Monday, May 14, 2012

Oh, come on! -or- What part of "Drink ye all of it" don't you understand?

If you wear surgical gloves for absolution and the holy handshake, and a surgical mask while baptizing the youngins then you'll want to look into this

HT: Fr. T. Landskroener



  1. Watch their videos on YouTube. Can you say "SNL"?

  2. Oh, Fr. Hollywood! Why? I can only say this in reply:

  3. Right, I thought this was a spoof site. I'm afraid it isn't. They are actually serious.

    In the history of the Christian Church I have yet to see a single confirmed case of the Lord's Supper as a vector for disease. Not one. In the whole St. Agnes fisco, there was not a single case of anyone in that church coming down with Hepatitis from participation in the mass, whether partaking of the Lord's Supper, or otherwise. And yet these opportunists use that incident to sell their wares. In the IT community we call this sort of thing spreading FUD: Fear, Uncertainty, and Doubt, and we ridicule those who do.

    What this company is doing is shameless and disgusting.

    Now ask me what I REALLY think about this.

  4. It is good and right so to condemn and denigrate such things. Much the same critique, meanwhile, is also merited by products being promoted by our own church body, such as this:

    And as a nice contrast to these things, take a look at the beautiful reverence of the manner of Communion in this video:

  5. Brother Gaba,

    I don't find the video more reverent than the cph link. At least the cph link is encouraging the reception of the blood of Christ.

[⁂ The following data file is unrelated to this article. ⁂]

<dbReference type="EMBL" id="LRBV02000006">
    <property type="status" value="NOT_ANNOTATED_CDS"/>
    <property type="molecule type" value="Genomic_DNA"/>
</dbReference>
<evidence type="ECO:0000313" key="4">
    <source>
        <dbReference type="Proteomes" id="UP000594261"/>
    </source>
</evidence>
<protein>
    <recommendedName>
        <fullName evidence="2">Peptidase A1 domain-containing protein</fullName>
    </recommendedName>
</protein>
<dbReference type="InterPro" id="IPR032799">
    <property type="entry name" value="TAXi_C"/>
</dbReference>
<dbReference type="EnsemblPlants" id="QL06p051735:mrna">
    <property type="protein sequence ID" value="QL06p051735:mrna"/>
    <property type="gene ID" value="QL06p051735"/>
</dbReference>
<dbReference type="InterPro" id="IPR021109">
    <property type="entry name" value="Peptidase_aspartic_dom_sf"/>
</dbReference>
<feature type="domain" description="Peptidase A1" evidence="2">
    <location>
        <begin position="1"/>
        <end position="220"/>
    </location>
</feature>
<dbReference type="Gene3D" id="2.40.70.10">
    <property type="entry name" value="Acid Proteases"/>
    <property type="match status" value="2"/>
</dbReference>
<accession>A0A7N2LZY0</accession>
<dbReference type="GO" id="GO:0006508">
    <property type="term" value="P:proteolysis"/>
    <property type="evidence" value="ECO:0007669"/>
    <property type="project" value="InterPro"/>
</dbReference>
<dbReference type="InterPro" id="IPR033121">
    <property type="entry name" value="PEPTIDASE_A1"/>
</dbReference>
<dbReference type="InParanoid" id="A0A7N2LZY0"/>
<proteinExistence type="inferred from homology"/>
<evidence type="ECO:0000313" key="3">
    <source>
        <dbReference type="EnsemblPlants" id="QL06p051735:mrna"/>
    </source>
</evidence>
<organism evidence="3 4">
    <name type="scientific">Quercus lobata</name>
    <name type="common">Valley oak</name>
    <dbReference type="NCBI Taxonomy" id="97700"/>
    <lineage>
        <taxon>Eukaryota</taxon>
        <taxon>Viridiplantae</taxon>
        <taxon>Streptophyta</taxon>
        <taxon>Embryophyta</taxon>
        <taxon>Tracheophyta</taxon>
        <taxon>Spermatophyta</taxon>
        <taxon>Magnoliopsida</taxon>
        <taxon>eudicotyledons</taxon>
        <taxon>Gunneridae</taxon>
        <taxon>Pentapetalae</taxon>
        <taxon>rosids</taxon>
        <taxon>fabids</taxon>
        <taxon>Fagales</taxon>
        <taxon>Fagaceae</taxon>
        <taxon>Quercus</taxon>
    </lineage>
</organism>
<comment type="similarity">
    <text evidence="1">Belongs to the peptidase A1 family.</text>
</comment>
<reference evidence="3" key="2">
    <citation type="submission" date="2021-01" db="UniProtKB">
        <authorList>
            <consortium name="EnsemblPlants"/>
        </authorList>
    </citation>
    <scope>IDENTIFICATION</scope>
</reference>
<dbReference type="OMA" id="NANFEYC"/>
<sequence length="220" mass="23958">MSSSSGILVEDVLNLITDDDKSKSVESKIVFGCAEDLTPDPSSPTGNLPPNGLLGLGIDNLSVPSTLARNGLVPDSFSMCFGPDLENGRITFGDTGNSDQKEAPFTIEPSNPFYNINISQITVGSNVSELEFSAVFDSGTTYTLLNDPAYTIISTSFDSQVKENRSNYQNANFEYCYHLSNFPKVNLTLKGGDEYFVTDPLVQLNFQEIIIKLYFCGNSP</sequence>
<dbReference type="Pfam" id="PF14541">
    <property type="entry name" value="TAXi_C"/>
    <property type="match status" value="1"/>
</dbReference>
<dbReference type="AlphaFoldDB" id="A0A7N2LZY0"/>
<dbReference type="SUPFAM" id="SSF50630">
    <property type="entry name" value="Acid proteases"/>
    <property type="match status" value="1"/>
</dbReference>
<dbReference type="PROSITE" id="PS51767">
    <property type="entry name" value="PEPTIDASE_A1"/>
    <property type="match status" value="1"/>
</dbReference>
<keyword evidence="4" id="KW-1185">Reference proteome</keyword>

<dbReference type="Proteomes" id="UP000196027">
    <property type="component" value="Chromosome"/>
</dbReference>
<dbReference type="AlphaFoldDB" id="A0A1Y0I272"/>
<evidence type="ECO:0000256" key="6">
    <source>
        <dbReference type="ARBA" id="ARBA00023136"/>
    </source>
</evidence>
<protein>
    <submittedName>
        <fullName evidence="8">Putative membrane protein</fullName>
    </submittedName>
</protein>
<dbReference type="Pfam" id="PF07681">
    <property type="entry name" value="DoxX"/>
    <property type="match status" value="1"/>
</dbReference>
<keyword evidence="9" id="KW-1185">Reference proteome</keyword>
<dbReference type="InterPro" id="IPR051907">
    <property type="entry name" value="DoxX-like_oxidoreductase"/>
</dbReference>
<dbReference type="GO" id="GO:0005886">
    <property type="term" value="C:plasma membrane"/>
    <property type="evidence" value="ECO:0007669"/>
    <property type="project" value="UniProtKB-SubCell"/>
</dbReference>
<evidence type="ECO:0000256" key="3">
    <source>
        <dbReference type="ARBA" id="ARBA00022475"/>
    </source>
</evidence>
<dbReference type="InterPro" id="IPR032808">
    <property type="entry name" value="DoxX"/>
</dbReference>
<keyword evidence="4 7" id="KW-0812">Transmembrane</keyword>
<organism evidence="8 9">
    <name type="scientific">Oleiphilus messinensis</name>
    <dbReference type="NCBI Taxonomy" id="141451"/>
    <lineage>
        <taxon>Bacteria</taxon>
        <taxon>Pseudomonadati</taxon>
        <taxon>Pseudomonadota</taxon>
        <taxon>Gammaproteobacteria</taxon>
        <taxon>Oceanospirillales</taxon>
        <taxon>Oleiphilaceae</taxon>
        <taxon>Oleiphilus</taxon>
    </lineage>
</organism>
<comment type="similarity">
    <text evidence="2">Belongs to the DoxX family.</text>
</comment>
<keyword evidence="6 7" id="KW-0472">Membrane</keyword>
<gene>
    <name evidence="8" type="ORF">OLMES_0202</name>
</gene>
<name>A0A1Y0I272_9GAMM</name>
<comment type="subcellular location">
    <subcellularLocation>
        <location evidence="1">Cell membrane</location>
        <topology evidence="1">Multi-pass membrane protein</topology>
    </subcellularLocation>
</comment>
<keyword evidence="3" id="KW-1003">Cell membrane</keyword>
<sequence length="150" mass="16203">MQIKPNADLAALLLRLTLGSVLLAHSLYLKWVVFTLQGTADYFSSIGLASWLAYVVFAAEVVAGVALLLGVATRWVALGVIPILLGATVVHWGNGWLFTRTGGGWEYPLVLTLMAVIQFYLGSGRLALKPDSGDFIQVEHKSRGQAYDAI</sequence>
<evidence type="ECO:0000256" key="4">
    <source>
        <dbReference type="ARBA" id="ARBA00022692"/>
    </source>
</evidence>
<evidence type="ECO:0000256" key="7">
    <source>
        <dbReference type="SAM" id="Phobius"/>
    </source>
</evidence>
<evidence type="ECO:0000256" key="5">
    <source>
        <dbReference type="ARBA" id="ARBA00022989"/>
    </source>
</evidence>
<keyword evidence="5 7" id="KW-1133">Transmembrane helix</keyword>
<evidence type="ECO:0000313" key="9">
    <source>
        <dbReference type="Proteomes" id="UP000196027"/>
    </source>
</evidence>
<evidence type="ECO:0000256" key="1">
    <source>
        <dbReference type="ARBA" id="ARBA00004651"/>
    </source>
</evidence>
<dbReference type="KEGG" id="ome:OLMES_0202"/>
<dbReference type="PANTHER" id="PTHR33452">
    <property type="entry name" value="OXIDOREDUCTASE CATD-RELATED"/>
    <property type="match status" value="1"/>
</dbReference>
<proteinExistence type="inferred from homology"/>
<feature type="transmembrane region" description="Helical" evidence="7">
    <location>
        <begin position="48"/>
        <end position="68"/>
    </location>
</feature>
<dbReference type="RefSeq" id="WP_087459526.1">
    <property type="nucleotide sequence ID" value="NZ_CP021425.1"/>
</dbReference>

6. Jeff-mn,

    Two wrongs don't make a right. Both individual cups for the laity and the removal of the Cup from the laity are innovations contrary to the Lord's loving Word: Drink ye all of it. The removal of the cup from the laity ostensibly flows from a desire not to spill the precious Blood. The individual cups ostensibly stems from a desire to reduce disease. The Romanists cover their error with a theory about nature of the Supper - concomitance - that where there is Body there is Blood, for Jesus is living. The individual-cuppists cover their error with a theory abut the nature of the Supper - that Jesus' use of one cup is accidental to the nature of the Supper, that He doesn't mind and and it doesn't matter if more than one is used.

    For all I know both theories may be right. I certainly don't think believing either theory or even acting on either theory would make the Lord's Supper invalid in a Church that did it. Indeed, many folks might be forced into the practice of the theories even when they don't really believe the theory. For centuries many Romanists have longed for the cup, but being under Roman canon law they receive only under one kind. For decades, many Lutheran pastors and laymen have labored to do away with the individual cups, but being under the unwritten canons of American Lutheranism (the hardest sort to reform!) they must live with the cups (myself included).